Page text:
Injuries happen, what are you going to do about it?

I was very intrigued by Rudy’s injury history as he had multiple surgeries performed on his shoulders. I wondered whether or not he had a difficult time getting back into lifting and continue to smash PRs.

Of course, there is the usual grind of going through physical therapy and to ensure that your joint is healing properly. But throughout our conversation, there seem to be no really major setbacks. Rudy Kadlub had a partial right shoulder replacement in May 2016 and a partial left shoulder replacement in September 2016. He went to a surgeon in the Cleveland Clinic, Dr. Anthony Miniaci. Rudy wanted a least invasive procedure, for obvious reasons - to continue to compete in powerlifting and the dangers of total shoulder replacement. After about 1 year later, he was back in the gym in May 2017 and crushing weights.

To me, it really seems as if Rudy was destined to be a strength athlete. To recover the way he did and to continue to improve his Big 3 lifts is very impressive. I’m sure it was not easy in no way shape or form. In fact, Rudy still feels himself recovering from the surgery. Every six months, he feels a dramatic improvement. There is still pain but it is constantly improving as time goes by.

For some people, this is why they stop lifting weights. It is just getting too hard and they do not really want to suffer through the rehab, the pain, etc. This may be a key reason why a lot of older individuals atrophy drastically. They stop moving and they stop doing hard tasks. Without any mental and physical stimulation, your body will adapt to your lack of stress and continue to dwindle in function.

Get your training done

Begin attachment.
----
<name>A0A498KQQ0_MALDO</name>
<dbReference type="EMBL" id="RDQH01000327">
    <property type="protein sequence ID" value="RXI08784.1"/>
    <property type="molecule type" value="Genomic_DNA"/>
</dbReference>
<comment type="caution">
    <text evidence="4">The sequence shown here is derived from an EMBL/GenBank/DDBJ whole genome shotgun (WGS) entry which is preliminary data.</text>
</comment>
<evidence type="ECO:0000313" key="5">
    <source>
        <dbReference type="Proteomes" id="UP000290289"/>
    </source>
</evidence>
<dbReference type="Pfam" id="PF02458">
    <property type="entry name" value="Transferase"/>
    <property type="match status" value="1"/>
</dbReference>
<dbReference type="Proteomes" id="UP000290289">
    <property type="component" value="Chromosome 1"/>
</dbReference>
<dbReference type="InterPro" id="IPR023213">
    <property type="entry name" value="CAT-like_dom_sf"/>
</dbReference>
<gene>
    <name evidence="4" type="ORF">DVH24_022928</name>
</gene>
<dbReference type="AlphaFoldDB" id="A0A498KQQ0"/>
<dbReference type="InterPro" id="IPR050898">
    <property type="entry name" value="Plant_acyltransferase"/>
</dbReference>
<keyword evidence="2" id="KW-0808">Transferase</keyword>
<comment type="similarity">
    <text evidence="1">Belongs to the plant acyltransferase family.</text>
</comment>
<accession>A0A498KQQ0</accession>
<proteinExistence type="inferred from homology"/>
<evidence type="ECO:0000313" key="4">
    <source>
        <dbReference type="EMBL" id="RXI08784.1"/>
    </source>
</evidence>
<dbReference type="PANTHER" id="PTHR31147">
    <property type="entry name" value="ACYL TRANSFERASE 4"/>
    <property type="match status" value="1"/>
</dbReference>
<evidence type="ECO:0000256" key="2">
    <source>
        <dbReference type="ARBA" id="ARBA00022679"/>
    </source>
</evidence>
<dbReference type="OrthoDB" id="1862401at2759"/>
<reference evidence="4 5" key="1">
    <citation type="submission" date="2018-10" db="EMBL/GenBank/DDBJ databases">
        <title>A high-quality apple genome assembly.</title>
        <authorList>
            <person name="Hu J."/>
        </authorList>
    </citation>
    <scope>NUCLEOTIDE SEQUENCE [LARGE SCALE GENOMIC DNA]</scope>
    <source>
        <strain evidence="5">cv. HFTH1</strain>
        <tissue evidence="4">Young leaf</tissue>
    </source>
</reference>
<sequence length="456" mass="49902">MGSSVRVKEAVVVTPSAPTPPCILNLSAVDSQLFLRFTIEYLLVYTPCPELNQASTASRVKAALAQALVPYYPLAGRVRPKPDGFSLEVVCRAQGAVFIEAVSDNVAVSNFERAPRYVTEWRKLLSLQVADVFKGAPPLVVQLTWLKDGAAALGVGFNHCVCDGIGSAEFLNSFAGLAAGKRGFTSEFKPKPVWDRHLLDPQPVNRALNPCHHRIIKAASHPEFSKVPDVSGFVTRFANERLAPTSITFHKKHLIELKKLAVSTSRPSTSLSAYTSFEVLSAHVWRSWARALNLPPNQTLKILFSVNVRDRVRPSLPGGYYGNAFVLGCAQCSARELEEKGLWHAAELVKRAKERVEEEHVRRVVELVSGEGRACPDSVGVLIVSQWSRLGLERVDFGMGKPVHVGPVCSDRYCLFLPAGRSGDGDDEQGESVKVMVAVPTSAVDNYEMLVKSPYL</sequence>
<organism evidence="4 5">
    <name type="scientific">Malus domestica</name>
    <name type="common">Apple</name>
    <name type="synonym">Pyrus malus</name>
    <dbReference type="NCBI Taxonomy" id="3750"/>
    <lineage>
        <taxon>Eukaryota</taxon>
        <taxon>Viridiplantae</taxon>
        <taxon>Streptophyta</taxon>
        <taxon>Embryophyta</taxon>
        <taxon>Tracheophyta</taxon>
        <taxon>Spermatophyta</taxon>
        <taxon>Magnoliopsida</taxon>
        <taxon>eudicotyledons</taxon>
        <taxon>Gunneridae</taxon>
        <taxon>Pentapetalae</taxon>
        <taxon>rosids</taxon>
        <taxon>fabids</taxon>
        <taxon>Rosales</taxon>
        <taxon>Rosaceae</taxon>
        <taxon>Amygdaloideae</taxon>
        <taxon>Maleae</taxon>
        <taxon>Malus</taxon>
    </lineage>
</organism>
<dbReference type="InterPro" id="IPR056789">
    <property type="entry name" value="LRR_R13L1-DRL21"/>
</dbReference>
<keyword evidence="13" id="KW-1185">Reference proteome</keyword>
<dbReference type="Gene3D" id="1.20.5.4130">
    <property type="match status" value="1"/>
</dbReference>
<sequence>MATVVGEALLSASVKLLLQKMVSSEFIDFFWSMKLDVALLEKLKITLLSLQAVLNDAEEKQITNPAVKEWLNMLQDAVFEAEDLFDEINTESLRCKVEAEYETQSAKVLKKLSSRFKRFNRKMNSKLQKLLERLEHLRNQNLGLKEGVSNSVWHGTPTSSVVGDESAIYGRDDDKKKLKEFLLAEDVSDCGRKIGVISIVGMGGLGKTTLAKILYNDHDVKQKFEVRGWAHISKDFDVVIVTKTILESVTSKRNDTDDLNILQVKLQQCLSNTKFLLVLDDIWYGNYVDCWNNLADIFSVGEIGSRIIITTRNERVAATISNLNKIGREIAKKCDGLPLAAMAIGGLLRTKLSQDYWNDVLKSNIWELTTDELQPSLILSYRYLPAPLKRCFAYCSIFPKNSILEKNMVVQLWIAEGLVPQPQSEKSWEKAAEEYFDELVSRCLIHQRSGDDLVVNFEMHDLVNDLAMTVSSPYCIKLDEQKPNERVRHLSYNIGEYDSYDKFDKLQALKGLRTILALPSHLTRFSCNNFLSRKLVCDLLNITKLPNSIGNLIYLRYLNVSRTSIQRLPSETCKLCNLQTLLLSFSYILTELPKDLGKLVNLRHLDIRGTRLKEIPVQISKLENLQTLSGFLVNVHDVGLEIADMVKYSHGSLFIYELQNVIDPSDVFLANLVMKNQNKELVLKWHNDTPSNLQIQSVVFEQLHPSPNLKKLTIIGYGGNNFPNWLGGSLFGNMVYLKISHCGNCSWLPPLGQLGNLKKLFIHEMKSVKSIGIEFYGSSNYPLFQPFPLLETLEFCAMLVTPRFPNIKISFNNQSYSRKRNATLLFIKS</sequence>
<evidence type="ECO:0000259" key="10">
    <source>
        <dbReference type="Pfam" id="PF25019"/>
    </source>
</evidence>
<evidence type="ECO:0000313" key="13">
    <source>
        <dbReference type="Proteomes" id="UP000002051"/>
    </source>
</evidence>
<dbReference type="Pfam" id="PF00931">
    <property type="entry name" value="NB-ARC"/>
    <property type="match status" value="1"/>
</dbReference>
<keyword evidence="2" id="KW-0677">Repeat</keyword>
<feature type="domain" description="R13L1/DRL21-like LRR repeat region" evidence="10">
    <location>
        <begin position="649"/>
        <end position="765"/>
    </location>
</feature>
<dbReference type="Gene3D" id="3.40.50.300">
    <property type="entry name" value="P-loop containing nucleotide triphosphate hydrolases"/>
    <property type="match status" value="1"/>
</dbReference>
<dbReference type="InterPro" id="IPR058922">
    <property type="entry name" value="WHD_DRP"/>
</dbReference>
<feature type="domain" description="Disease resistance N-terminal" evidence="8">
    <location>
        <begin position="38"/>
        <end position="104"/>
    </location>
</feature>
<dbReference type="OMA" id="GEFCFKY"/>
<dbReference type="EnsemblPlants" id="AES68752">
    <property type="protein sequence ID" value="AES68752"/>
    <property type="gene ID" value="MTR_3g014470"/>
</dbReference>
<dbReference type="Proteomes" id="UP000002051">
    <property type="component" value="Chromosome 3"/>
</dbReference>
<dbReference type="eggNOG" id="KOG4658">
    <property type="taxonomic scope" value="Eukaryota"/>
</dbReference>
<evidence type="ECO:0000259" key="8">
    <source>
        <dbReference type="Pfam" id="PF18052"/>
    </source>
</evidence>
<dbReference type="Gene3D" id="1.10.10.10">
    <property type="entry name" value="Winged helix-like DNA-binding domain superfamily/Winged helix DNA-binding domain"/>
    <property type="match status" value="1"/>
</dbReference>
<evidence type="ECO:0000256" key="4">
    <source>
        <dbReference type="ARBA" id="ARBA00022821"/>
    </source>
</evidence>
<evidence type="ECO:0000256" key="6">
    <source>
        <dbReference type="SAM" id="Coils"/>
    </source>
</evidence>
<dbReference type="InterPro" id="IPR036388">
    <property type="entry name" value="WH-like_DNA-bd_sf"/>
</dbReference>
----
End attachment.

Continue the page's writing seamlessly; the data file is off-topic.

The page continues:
In order to get stronger, you need to train. Not only train hard but train consistently as well. There is no other way around that. I asked Rudy if training now was harder than training back then.

He told me that in fact, training today is even easier. He currently trains where he works so there is no travel time. In the past, there was at least a 20-mile drive to the gym.

So, this answer should also not be a surprise to anyone. Strength training will require dedication and focus. For a long time, Rudy pointed out that strength training was a hobby, where he could train with his group. Over time, it has evolved into something more demanding but he still made sure that he gets his training done.

We all have different life circumstances and situations. However, we all need to keep lifting weights in order to get stronger.

Training with a group

When Rudy first started to get into powerlifting, he trained with Chris Duffin and his friend at Chris’s basement. Though this may not seem like much, the group later expanded and turned into a gym.

Training with like-minded individuals along with stronger people will help you make more progress. The feedback and ideas exchanged are vital for many lifters to improve technique or to make sure certain bad happens do not set in. Programming tips, exercise execution and exercise precision can be monitored and corrected immediately with other experienced eyes. It can also be motivational to have other people root for you during a heavy session.

You may think you are your best critic but the second pair of eyes is always better than one. Having an extra buddy or two can definitely help keep you honest as you continue to get stronger.

Wrapping Up

Overall, age should not be an excuse for why you should not be lifting weights. Your reason to lift weights may be different than someone else’s. It may seem daunting at first but over time, you will get used to the environment. It’s like trying out any other hobby for the very first time. You may suck at first but are willing to stick with it?

Embrace strength training for what it is. If you enjoy accomplishing your goals and continuing to improve your quality of life, strength training and powerlifting may be the sport for you.


I’d like to thank Rudy for allowing me to interview him and to pick his brain about his strength training journey. You can visit his company’s website here.